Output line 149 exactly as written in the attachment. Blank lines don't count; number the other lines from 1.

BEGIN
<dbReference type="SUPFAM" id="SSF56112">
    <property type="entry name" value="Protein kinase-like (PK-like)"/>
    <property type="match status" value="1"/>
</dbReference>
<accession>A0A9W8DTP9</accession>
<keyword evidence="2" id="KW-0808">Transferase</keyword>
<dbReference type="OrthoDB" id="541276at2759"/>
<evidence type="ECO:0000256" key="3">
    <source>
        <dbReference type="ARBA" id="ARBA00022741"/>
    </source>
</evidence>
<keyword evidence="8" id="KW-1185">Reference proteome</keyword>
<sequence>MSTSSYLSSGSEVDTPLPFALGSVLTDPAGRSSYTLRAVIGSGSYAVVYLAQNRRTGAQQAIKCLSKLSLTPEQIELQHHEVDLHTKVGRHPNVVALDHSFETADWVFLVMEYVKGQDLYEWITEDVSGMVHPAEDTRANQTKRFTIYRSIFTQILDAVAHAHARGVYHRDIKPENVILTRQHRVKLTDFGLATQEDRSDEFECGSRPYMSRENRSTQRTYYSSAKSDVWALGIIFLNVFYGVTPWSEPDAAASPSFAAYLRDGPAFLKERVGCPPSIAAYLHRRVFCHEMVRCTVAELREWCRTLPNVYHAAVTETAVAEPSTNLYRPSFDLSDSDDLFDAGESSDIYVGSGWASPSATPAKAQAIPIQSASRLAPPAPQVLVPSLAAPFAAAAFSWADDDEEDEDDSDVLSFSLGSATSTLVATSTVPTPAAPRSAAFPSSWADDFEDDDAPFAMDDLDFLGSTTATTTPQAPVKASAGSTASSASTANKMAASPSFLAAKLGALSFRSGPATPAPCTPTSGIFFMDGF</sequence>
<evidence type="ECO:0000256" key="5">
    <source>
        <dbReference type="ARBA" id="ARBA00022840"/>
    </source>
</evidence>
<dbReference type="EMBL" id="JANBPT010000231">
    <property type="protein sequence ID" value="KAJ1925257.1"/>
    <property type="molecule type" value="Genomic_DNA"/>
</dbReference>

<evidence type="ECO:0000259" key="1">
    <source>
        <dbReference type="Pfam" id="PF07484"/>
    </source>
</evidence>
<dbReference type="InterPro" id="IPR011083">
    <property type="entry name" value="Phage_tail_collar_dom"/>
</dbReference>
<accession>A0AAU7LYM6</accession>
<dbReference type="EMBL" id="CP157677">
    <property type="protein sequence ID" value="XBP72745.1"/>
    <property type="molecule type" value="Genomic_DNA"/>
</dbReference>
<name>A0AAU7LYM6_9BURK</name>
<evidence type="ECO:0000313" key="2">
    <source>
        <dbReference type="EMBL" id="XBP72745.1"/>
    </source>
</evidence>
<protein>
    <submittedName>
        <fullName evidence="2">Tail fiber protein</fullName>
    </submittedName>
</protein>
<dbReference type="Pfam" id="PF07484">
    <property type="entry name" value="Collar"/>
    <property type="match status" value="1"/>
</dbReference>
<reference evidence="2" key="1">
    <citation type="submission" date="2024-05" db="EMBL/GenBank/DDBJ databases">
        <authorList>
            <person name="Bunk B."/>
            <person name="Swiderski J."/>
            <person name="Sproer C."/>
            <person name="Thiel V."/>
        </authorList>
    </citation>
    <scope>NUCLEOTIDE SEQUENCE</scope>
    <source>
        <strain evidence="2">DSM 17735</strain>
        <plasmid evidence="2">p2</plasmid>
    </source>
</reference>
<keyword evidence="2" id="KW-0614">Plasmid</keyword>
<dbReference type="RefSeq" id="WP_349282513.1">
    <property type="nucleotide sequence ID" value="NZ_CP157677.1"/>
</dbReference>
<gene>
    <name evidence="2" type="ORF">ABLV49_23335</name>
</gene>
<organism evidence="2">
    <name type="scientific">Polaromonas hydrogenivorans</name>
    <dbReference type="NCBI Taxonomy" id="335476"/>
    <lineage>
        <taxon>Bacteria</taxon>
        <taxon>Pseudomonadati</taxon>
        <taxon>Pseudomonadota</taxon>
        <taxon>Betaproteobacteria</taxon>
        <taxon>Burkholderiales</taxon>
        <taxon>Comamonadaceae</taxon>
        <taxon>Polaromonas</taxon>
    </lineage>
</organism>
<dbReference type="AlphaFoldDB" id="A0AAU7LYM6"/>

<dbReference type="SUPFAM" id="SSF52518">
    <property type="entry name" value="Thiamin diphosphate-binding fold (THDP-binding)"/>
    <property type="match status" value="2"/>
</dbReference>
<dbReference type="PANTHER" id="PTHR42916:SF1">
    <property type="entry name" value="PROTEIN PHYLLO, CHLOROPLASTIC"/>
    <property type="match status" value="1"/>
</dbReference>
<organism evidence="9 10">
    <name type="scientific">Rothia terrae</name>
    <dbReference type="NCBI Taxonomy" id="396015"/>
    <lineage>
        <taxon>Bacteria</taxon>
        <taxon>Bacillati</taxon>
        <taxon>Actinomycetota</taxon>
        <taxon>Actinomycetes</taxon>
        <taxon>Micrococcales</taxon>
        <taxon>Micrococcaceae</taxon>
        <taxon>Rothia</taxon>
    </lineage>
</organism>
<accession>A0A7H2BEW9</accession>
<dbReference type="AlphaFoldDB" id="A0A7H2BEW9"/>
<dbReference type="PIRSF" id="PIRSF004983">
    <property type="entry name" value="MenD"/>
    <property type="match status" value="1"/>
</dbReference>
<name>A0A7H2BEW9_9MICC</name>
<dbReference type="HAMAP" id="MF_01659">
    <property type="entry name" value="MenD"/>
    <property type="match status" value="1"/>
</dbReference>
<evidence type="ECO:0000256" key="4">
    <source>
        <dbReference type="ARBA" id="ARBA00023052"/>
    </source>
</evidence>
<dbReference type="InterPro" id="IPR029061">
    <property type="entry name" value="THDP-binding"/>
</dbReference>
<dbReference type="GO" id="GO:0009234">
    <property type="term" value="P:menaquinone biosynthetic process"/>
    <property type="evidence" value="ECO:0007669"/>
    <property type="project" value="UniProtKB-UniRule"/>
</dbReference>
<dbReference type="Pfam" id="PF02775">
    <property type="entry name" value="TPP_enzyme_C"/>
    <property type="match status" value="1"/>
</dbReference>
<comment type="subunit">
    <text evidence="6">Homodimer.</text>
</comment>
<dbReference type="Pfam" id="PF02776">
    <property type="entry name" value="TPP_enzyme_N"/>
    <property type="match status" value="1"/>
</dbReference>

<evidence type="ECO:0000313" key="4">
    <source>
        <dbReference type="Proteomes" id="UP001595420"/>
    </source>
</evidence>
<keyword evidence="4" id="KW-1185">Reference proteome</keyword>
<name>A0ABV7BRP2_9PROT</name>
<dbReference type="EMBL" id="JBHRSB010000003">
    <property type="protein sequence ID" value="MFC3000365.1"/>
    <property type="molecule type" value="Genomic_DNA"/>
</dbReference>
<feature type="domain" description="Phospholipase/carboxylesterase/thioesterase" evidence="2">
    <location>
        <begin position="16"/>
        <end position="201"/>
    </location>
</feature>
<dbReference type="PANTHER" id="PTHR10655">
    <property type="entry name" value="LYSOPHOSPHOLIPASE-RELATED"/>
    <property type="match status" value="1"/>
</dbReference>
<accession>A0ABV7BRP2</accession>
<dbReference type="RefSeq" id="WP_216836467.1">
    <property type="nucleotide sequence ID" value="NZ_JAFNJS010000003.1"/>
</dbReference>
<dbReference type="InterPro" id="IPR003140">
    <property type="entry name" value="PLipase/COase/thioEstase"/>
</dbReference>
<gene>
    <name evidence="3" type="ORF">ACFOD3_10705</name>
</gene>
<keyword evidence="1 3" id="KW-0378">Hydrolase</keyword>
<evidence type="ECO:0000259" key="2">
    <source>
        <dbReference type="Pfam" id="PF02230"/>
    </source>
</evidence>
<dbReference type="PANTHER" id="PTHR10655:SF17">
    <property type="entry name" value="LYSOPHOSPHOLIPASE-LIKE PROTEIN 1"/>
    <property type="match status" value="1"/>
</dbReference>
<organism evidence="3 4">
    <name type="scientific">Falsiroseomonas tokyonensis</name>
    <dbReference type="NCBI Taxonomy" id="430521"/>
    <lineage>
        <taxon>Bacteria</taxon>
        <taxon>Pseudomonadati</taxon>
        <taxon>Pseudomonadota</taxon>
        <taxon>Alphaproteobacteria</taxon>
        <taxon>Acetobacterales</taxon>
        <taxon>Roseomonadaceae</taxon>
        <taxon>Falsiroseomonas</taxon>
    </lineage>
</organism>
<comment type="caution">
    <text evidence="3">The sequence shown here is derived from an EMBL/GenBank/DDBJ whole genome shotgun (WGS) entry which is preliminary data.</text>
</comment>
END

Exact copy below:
<keyword evidence="4" id="KW-1185">Reference proteome</keyword>